Man's conviction in plot to kill judge overturned

State high court troubled by mystery jury note

December 11, 2003|By Stephanie Hanes | Stephanie Hanes,SUN STAFF

Saying it was troubled by a mystery jury note, the state's highest court overturned yesterday the 2001 conviction of a man prosecutors say plotted to kill Baltimore County Circuit Judge Dana M. Levitz.

Christopher A. Denicolis, the Kingsville man who had been sentenced to 20 years in prison for solicitation to commit murder, will get a new trial. He is also serving 20 years for robbery.

"It's great news," said attorney Laurel Albin, who represented Denicolis in his appeal. "The unknown juror note was disturbing to us." The note was a question the jury in Denicolis' solicitation-to-commit-murder trial sent the judge, Robert H. Heller Jr., asking for a clear definition of "solicitation."

Albin said she found a copy of the note while going through the court file to prepare for Denicolis' appeal. She said she hadn't seen anything about that jury question in the trial transcripts, and when she asked Denicolis' trial lawyer about it, he said he didn't remember that question.

Maryland law requires a judge to tell the defendant and the prosecutors about any jury communication. But in this case, there was no record of the trial judge giving such notice.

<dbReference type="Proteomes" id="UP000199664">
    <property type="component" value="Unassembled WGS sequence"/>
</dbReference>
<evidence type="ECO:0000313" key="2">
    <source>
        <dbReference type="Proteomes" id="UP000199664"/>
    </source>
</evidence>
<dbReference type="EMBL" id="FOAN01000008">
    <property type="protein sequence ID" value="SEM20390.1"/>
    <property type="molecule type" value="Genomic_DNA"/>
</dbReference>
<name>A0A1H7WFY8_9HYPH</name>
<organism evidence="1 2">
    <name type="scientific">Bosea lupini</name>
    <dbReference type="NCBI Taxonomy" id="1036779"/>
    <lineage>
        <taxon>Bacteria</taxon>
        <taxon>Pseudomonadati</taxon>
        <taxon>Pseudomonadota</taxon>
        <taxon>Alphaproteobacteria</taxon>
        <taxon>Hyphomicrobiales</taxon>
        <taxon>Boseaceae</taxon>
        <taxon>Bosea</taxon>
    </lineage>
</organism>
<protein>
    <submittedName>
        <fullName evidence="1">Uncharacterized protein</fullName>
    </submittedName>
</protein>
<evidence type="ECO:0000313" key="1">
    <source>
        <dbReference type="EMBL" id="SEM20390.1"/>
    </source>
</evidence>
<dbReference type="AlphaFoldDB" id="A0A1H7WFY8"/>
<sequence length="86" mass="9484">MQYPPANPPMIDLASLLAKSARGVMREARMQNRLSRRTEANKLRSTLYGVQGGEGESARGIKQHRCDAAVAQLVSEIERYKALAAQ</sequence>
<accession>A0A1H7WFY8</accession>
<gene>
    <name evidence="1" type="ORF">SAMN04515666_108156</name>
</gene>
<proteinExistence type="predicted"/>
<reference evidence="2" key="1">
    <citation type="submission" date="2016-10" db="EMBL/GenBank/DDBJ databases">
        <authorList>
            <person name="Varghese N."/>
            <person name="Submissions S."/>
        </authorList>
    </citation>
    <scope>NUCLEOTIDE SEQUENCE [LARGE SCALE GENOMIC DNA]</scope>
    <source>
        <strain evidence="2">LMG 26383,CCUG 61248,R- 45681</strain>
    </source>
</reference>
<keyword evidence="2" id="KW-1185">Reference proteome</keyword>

Denicolis argued to the Court of Appeals that his rights had been violated. The state countered that any error by the trial court judge was harmless.

Yesterday, the court sided with Denicolis, 5-to-2. "The note asked for a definition of solicitation, which, in light of the differing positions of the State and petitioner and the arguments offered by each, went to the heart of the case," Judge Alan M. Wilner wrote for the majority.

Annabelle L. Lisic, the assistant attorney general who argued the case for the prosecution, could not be reached.

Denicolis was convicted of asking cellmate Kenneth Moroz to kill Levitz, who was to sentence him for a robbery conviction. Prosecutors said Denicolis wanted to kill the judge because he was worried Levitz would give him a lengthy sentence. Moroz told police about the plot.

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